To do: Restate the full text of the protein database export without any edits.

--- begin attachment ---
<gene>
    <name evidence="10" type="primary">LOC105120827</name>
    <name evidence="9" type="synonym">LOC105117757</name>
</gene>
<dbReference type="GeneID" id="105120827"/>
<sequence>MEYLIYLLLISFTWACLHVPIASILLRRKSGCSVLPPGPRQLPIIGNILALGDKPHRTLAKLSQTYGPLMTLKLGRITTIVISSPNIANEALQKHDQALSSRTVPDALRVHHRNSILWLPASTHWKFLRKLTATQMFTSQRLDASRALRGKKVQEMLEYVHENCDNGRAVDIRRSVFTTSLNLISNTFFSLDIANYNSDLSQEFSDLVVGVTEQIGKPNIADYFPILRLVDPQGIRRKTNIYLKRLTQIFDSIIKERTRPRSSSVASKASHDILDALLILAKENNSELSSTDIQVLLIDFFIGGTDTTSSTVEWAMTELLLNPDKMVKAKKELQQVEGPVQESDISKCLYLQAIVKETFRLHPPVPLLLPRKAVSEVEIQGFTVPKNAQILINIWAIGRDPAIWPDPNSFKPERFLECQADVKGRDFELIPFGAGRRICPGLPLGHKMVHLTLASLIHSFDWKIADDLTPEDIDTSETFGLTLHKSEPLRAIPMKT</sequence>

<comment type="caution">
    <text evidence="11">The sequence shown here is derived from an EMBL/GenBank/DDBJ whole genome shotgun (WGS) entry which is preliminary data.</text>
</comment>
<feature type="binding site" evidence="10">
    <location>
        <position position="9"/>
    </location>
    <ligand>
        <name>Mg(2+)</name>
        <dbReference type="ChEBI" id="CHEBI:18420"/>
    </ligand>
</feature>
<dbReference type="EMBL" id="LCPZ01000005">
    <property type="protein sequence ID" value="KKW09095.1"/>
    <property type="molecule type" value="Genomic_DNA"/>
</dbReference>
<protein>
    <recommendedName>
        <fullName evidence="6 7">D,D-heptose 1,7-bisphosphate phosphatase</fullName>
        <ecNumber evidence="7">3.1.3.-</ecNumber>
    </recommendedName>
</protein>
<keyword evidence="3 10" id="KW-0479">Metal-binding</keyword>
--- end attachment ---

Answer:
<gene>
    <name evidence="10" type="primary">LOC105120827</name>
    <name evidence="9" type="synonym">LOC105117757</name>
</gene>
<dbReference type="GeneID" id="105120827"/>
<sequence>MEYLIYLLLISFTWACLHVPIASILLRRKSGCSVLPPGPRQLPIIGNILALGDKPHRTLAKLSQTYGPLMTLKLGRITTIVISSPNIANEALQKHDQALSSRTVPDALRVHHRNSILWLPASTHWKFLRKLTATQMFTSQRLDASRALRGKKVQEMLEYVHENCDNGRAVDIRRSVFTTSLNLISNTFFSLDIANYNSDLSQEFSDLVVGVTEQIGKPNIADYFPILRLVDPQGIRRKTNIYLKRLTQIFDSIIKERTRPRSSSVASKASHDILDALLILAKENNSELSSTDIQVLLIDFFIGGTDTTSSTVEWAMTELLLNPDKMVKAKKELQQVEGPVQESDISKCLYLQAIVKETFRLHPPVPLLLPRKAVSEVEIQGFTVPKNAQILINIWAIGRDPAIWPDPNSFKPERFLECQADVKGRDFELIPFGAGRRICPGLPLGHKMVHLTLASLIHSFDWKIADDLTPEDIDTSETFGLTLHKSEPLRAIPMKT</sequence>

<comment type="caution">
    <text evidence="11">The sequence shown here is derived from an EMBL/GenBank/DDBJ whole genome shotgun (WGS) entry which is preliminary data.</text>
</comment>
<feature type="binding site" evidence="10">
    <location>
        <position position="9"/>
    </location>
    <ligand>
        <name>Mg(2+)</name>
        <dbReference type="ChEBI" id="CHEBI:18420"/>
    </ligand>
</feature>
<dbReference type="EMBL" id="LCPZ01000005">
    <property type="protein sequence ID" value="KKW09095.1"/>
    <property type="molecule type" value="Genomic_DNA"/>
</dbReference>
<protein>
    <recommendedName>
        <fullName evidence="6 7">D,D-heptose 1,7-bisphosphate phosphatase</fullName>
        <ecNumber evidence="7">3.1.3.-</ecNumber>
    </recommendedName>
</protein>
<keyword evidence="3 10" id="KW-0479">Metal-binding</keyword>